FAQ

There are many good reasons to learn Latin:

  • Enhanced SAT scores (see chart below),
  • Expanded English vocabulary,
  • Assistance it provides in mastering other foreign languages (including Spanish, French, etc.).

In addition, the very process of learning these classical languages is a sort of "mental gymnastics" program that trains the mind for precision and judgment.

Latin Student Verbal SAT Scores v. All Students

1998

1999

2000

2001

2002

2003

2004

2005

Latin

651

662

665

665

666

672

674

681

All

505

505

505

506

504

507

508

508

However, we believe that the best reason to learn these languages is to give our children the ability to access the best that has been thought, written, and spoken for the last 2500 years.

The sacred scriptures and foundational literature, history, philosophy, mathematics, science, and theology of Western civilization are written in Latin and Greek. So much of the nuance and meaning of these texts (indeed, the reasons they are "classics" in the first place) is lost in translation.

The 20th century was the first century since the dawn of Western Civilization in which a person could be considered "educated" and be incapable of reading Latin and/or Greek. Past generations treasured their inheritance and took great pains to see that it was passed on to their children.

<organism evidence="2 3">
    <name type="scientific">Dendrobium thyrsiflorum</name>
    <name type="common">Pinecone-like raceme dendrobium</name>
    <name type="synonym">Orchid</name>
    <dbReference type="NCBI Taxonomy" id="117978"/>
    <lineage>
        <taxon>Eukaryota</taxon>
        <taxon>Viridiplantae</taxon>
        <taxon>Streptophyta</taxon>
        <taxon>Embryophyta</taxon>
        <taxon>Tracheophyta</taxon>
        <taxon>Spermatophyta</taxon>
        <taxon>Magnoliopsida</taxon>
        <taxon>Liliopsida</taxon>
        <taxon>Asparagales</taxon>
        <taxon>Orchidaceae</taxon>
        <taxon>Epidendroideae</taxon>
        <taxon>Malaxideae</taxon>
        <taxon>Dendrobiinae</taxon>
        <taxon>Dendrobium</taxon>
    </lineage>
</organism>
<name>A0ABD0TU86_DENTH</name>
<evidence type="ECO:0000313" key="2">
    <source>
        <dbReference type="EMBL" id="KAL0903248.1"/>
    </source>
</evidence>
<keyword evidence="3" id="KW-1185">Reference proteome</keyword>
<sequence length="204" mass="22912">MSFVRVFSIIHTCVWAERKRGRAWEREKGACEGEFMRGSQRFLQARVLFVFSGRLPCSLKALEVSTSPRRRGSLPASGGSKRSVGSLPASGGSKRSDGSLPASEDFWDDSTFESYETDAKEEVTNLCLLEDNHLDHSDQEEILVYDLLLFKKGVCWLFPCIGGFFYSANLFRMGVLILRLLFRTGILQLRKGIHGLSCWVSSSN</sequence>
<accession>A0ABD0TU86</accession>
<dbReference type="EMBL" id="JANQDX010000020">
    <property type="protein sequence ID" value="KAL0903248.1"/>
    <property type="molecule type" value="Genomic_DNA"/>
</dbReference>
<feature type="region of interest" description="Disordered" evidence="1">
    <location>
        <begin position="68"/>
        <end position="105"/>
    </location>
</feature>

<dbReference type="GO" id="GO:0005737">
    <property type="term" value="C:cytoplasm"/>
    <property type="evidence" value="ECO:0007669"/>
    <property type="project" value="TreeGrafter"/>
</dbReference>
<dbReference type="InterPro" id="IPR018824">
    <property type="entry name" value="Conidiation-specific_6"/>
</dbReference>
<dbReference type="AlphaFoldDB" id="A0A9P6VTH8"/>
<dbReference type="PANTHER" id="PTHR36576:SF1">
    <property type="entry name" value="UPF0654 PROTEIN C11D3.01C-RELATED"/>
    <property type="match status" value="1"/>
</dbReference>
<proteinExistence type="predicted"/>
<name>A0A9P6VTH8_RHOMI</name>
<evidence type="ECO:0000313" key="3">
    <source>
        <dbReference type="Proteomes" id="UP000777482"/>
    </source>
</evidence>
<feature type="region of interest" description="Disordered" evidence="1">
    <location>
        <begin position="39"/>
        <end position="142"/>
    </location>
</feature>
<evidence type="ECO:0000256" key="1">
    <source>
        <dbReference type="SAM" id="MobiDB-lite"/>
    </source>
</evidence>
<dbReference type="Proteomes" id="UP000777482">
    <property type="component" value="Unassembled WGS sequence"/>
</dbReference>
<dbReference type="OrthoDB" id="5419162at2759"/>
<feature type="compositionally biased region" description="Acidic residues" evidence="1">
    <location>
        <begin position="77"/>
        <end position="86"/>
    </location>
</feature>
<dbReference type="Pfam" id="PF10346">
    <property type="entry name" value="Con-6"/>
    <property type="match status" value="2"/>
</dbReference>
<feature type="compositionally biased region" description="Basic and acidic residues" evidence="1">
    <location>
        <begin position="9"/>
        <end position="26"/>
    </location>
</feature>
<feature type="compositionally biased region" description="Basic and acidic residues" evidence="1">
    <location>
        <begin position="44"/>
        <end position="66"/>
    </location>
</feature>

Will this tradition die with us? Will we fail to tend to its flame? What are the consequences if we do not?

And let us be sure of this: we will not long preserve the gospel without the languages. The languages are the sheath in which this sword of the Spirit is contained. . . If through our neglect we let the languages go (which God forbid!), we shall not only lose the gospel, but the time will come when we shall be unable either to speak or write a correct Latin or German. - Martin Luther

We believe Luther's words to be prophetic of what has happened today in our culture. By restoring and passing on this birthright to our children we are arming them with the "sheath" of the sword of the spirit. We can provide no better gift to our children. Perhaps, they will agree with Thomas Jefferson when he wrote:

I thank on my knees Him who directed my early education, for having put into my possession this rich source of delight [a classical education in Latin]; and I would not exchange it for anything which I could then have acquired, and have not since acquired.